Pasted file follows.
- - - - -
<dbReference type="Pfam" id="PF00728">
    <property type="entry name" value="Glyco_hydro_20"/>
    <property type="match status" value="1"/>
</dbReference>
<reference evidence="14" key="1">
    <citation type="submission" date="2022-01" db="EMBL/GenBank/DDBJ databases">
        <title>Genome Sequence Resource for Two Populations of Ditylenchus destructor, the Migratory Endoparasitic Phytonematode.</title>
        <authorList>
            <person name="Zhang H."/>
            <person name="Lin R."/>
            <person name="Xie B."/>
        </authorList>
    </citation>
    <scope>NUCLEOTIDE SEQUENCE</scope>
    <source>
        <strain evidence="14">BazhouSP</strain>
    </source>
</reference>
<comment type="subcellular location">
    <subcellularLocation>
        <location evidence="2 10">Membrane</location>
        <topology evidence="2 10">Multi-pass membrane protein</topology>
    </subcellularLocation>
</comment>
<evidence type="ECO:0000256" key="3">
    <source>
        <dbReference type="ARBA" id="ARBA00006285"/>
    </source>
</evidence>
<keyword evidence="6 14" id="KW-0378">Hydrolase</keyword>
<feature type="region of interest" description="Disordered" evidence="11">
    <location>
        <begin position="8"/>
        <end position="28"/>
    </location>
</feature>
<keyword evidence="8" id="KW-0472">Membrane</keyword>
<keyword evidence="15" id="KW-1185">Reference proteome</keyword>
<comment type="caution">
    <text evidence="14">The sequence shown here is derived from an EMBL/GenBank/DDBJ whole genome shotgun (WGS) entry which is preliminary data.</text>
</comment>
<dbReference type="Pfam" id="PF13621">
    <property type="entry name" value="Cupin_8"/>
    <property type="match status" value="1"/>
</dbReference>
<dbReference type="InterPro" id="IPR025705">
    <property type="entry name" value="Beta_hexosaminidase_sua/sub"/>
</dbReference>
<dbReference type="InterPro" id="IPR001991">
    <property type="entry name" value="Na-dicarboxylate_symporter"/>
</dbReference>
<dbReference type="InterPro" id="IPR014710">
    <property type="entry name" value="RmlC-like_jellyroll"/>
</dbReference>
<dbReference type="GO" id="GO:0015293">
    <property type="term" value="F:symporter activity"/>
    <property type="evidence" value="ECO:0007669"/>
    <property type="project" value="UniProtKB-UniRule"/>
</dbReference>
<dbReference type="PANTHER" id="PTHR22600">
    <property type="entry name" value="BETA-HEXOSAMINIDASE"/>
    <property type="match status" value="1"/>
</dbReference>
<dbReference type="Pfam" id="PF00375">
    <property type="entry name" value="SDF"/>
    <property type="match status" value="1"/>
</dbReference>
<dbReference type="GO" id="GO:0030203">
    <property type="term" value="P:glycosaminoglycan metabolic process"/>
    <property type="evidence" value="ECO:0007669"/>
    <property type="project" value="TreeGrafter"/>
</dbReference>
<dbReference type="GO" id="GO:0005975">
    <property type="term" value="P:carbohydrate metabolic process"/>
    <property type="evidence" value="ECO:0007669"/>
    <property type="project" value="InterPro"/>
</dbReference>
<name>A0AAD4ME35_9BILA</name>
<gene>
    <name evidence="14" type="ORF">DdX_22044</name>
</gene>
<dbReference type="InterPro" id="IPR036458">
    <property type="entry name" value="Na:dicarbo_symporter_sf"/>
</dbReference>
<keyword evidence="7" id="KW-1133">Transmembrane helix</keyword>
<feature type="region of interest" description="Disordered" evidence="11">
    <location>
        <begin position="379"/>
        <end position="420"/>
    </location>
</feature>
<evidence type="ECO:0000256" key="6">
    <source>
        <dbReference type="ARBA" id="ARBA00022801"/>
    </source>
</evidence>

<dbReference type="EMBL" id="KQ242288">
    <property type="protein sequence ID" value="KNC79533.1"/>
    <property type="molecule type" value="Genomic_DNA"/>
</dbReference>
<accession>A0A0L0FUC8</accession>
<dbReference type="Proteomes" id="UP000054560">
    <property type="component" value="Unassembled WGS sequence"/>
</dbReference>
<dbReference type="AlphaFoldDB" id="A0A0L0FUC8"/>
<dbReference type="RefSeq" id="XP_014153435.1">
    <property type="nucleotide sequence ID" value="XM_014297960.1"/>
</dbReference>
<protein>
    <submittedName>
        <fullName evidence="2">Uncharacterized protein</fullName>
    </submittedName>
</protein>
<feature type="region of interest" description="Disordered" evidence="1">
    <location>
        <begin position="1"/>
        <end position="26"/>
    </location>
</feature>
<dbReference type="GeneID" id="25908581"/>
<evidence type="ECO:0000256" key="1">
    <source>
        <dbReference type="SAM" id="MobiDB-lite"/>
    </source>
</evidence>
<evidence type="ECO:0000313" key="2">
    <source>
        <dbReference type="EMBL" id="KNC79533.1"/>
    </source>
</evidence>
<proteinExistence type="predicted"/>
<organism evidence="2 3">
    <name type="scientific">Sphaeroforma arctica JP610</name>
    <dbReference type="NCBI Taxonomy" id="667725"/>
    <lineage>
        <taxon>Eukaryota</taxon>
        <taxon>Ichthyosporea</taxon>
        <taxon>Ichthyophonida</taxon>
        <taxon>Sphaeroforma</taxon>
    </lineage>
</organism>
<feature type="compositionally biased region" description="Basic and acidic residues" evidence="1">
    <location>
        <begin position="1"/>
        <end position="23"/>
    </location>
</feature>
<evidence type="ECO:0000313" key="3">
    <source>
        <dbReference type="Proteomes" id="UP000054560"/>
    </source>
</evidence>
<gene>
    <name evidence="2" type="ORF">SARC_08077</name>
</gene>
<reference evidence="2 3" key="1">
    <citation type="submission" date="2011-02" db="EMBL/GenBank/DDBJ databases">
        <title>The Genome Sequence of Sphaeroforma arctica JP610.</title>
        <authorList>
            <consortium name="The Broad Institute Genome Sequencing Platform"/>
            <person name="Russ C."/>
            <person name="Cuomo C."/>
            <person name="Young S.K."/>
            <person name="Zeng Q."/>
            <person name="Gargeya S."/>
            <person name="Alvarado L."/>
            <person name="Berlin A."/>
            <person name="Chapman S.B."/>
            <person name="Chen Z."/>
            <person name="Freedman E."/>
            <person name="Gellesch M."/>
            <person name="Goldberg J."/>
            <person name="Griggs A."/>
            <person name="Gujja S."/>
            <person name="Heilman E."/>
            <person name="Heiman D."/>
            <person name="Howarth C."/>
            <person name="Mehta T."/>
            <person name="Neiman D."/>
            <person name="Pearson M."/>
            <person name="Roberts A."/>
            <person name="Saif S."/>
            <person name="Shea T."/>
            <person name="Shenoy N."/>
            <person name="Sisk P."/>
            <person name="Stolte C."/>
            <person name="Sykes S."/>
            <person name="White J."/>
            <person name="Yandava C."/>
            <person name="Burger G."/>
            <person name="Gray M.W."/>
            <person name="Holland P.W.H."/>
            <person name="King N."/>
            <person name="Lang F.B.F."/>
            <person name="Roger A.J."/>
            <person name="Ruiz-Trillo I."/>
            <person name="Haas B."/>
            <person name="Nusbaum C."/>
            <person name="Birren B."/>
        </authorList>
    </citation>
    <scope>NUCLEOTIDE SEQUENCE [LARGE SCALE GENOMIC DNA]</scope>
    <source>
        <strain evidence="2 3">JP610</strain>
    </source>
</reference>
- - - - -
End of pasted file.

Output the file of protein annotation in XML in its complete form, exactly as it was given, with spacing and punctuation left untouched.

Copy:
<dbReference type="Pfam" id="PF00728">
    <property type="entry name" value="Glyco_hydro_20"/>
    <property type="match status" value="1"/>
</dbReference>
<reference evidence="14" key="1">
    <citation type="submission" date="2022-01" db="EMBL/GenBank/DDBJ databases">
        <title>Genome Sequence Resource for Two Populations of Ditylenchus destructor, the Migratory Endoparasitic Phytonematode.</title>
        <authorList>
            <person name="Zhang H."/>
            <person name="Lin R."/>
            <person name="Xie B."/>
        </authorList>
    </citation>
    <scope>NUCLEOTIDE SEQUENCE</scope>
    <source>
        <strain evidence="14">BazhouSP</strain>
    </source>
</reference>
<comment type="subcellular location">
    <subcellularLocation>
        <location evidence="2 10">Membrane</location>
        <topology evidence="2 10">Multi-pass membrane protein</topology>
    </subcellularLocation>
</comment>
<evidence type="ECO:0000256" key="3">
    <source>
        <dbReference type="ARBA" id="ARBA00006285"/>
    </source>
</evidence>
<keyword evidence="6 14" id="KW-0378">Hydrolase</keyword>
<feature type="region of interest" description="Disordered" evidence="11">
    <location>
        <begin position="8"/>
        <end position="28"/>
    </location>
</feature>
<keyword evidence="8" id="KW-0472">Membrane</keyword>
<keyword evidence="15" id="KW-1185">Reference proteome</keyword>
<comment type="caution">
    <text evidence="14">The sequence shown here is derived from an EMBL/GenBank/DDBJ whole genome shotgun (WGS) entry which is preliminary data.</text>
</comment>
<dbReference type="Pfam" id="PF13621">
    <property type="entry name" value="Cupin_8"/>
    <property type="match status" value="1"/>
</dbReference>
<dbReference type="InterPro" id="IPR025705">
    <property type="entry name" value="Beta_hexosaminidase_sua/sub"/>
</dbReference>
<dbReference type="InterPro" id="IPR001991">
    <property type="entry name" value="Na-dicarboxylate_symporter"/>
</dbReference>
<dbReference type="InterPro" id="IPR014710">
    <property type="entry name" value="RmlC-like_jellyroll"/>
</dbReference>
<dbReference type="GO" id="GO:0015293">
    <property type="term" value="F:symporter activity"/>
    <property type="evidence" value="ECO:0007669"/>
    <property type="project" value="UniProtKB-UniRule"/>
</dbReference>
<dbReference type="PANTHER" id="PTHR22600">
    <property type="entry name" value="BETA-HEXOSAMINIDASE"/>
    <property type="match status" value="1"/>
</dbReference>
<dbReference type="Pfam" id="PF00375">
    <property type="entry name" value="SDF"/>
    <property type="match status" value="1"/>
</dbReference>
<dbReference type="GO" id="GO:0030203">
    <property type="term" value="P:glycosaminoglycan metabolic process"/>
    <property type="evidence" value="ECO:0007669"/>
    <property type="project" value="TreeGrafter"/>
</dbReference>
<dbReference type="GO" id="GO:0005975">
    <property type="term" value="P:carbohydrate metabolic process"/>
    <property type="evidence" value="ECO:0007669"/>
    <property type="project" value="InterPro"/>
</dbReference>
<name>A0AAD4ME35_9BILA</name>
<gene>
    <name evidence="14" type="ORF">DdX_22044</name>
</gene>
<dbReference type="InterPro" id="IPR036458">
    <property type="entry name" value="Na:dicarbo_symporter_sf"/>
</dbReference>
<keyword evidence="7" id="KW-1133">Transmembrane helix</keyword>
<feature type="region of interest" description="Disordered" evidence="11">
    <location>
        <begin position="379"/>
        <end position="420"/>
    </location>
</feature>
<evidence type="ECO:0000256" key="6">
    <source>
        <dbReference type="ARBA" id="ARBA00022801"/>
    </source>
</evidence>

<dbReference type="EMBL" id="KQ242288">
    <property type="protein sequence ID" value="KNC79533.1"/>
    <property type="molecule type" value="Genomic_DNA"/>
</dbReference>
<accession>A0A0L0FUC8</accession>
<dbReference type="Proteomes" id="UP000054560">
    <property type="component" value="Unassembled WGS sequence"/>
</dbReference>
<dbReference type="AlphaFoldDB" id="A0A0L0FUC8"/>
<dbReference type="RefSeq" id="XP_014153435.1">
    <property type="nucleotide sequence ID" value="XM_014297960.1"/>
</dbReference>
<protein>
    <submittedName>
        <fullName evidence="2">Uncharacterized protein</fullName>
    </submittedName>
</protein>
<feature type="region of interest" description="Disordered" evidence="1">
    <location>
        <begin position="1"/>
        <end position="26"/>
    </location>
</feature>
<dbReference type="GeneID" id="25908581"/>
<evidence type="ECO:0000256" key="1">
    <source>
        <dbReference type="SAM" id="MobiDB-lite"/>
    </source>
</evidence>
<evidence type="ECO:0000313" key="2">
    <source>
        <dbReference type="EMBL" id="KNC79533.1"/>
    </source>
</evidence>
<proteinExistence type="predicted"/>
<organism evidence="2 3">
    <name type="scientific">Sphaeroforma arctica JP610</name>
    <dbReference type="NCBI Taxonomy" id="667725"/>
    <lineage>
        <taxon>Eukaryota</taxon>
        <taxon>Ichthyosporea</taxon>
        <taxon>Ichthyophonida</taxon>
        <taxon>Sphaeroforma</taxon>
    </lineage>
</organism>
<feature type="compositionally biased region" description="Basic and acidic residues" evidence="1">
    <location>
        <begin position="1"/>
        <end position="23"/>
    </location>
</feature>
<evidence type="ECO:0000313" key="3">
    <source>
        <dbReference type="Proteomes" id="UP000054560"/>
    </source>
</evidence>
<gene>
    <name evidence="2" type="ORF">SARC_08077</name>
</gene>
<reference evidence="2 3" key="1">
    <citation type="submission" date="2011-02" db="EMBL/GenBank/DDBJ databases">
        <title>The Genome Sequence of Sphaeroforma arctica JP610.</title>
        <authorList>
            <consortium name="The Broad Institute Genome Sequencing Platform"/>
            <person name="Russ C."/>
            <person name="Cuomo C."/>
            <person name="Young S.K."/>
            <person name="Zeng Q."/>
            <person name="Gargeya S."/>
            <person name="Alvarado L."/>
            <person name="Berlin A."/>
            <person name="Chapman S.B."/>
            <person name="Chen Z."/>
            <person name="Freedman E."/>
            <person name="Gellesch M."/>
            <person name="Goldberg J."/>
            <person name="Griggs A."/>
            <person name="Gujja S."/>
            <person name="Heilman E."/>
            <person name="Heiman D."/>
            <person name="Howarth C."/>
            <person name="Mehta T."/>
            <person name="Neiman D."/>
            <person name="Pearson M."/>
            <person name="Roberts A."/>
            <person name="Saif S."/>
            <person name="Shea T."/>
            <person name="Shenoy N."/>
            <person name="Sisk P."/>
            <person name="Stolte C."/>
            <person name="Sykes S."/>
            <person name="White J."/>
            <person name="Yandava C."/>
            <person name="Burger G."/>
            <person name="Gray M.W."/>
            <person name="Holland P.W.H."/>
            <person name="King N."/>
            <person name="Lang F.B.F."/>
            <person name="Roger A.J."/>
            <person name="Ruiz-Trillo I."/>
            <person name="Haas B."/>
            <person name="Nusbaum C."/>
            <person name="Birren B."/>
        </authorList>
    </citation>
    <scope>NUCLEOTIDE SEQUENCE [LARGE SCALE GENOMIC DNA]</scope>
    <source>
        <strain evidence="2 3">JP610</strain>
    </source>
</reference>